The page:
The teapot remains in fabulous, all-original condition with its twisted-wire, original, bail handle intact and in fine condition. The tea pot measures 5.5 inches wide from the edge of its spout and across the body to the opposite side. With its handle upright, the pot measures 7.75 inches tall. The teapot with lid, absent the handle, measures 5.25 inches tall. It is 5.75 inches wide.
As noted previously, the teapot spout presents flaking of its green paint, with two tiny flea bites present on the tip of the spout detected only via touch versus the eye. The pot has no chips, cracks, repairs or repaint. There are very teeny surface rubs on the left cheek, but these are paint flaws which occurred prior to glaze application and firing. There are also two teeny "dots"-- one on the forehead and one just to the inside corner of the right eye that are also flaws created either right before or during firing.
This fabulously RARE piece displays just wonderfully and would be a prized asset in the collection of any advanced collector! And its diminutive size makes it easy for one to display in one's collection!
The single page, 16" x 25" document was folded in half by its author, and the charge is written out on one side of the folded page (see photos). The folded page was then flipped over, folded into fourths, and the title of the charge was written out: "Warrant of Slave girl Ally Crime of Murder "Tho. Roney (?)Pros(?)".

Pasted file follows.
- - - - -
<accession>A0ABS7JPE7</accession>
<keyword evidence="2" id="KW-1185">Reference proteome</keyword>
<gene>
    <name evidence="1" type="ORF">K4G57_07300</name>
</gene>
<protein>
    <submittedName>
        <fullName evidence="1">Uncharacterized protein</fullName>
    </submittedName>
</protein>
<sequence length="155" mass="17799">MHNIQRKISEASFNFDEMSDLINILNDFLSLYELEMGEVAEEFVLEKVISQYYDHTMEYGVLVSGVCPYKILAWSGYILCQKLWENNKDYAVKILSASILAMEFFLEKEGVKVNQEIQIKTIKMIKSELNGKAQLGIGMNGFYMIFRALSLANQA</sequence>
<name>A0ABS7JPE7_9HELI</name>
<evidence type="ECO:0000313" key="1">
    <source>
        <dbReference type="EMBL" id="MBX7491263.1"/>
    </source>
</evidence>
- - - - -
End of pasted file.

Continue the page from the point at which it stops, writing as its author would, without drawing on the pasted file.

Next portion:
The text of the charge reads as follows, Paragraph one:
"Georgia Warren County"
"Before me Elisha Burson as Justice of the peace for Said County personally came before me Thomas Roney who being duly Sworn Saith that, he had Just reason to believe and verify doth believed that a negro girl by the name of Ally, hired by, and in the possession of Said Thomas, and the property of Nancy Mayhamry, did on Sunday afternoon twelfth last in Said County in Sweetwater Creek, feloniously and willfully drown two of his children, to wit, two daughters, one ten years old, the other seven years old - Sworn and Subscribed to before me May 30th, 1844" - (signed) Elisha C Burson J.P. (signed) Tho. Roney
"Georgia Warren County"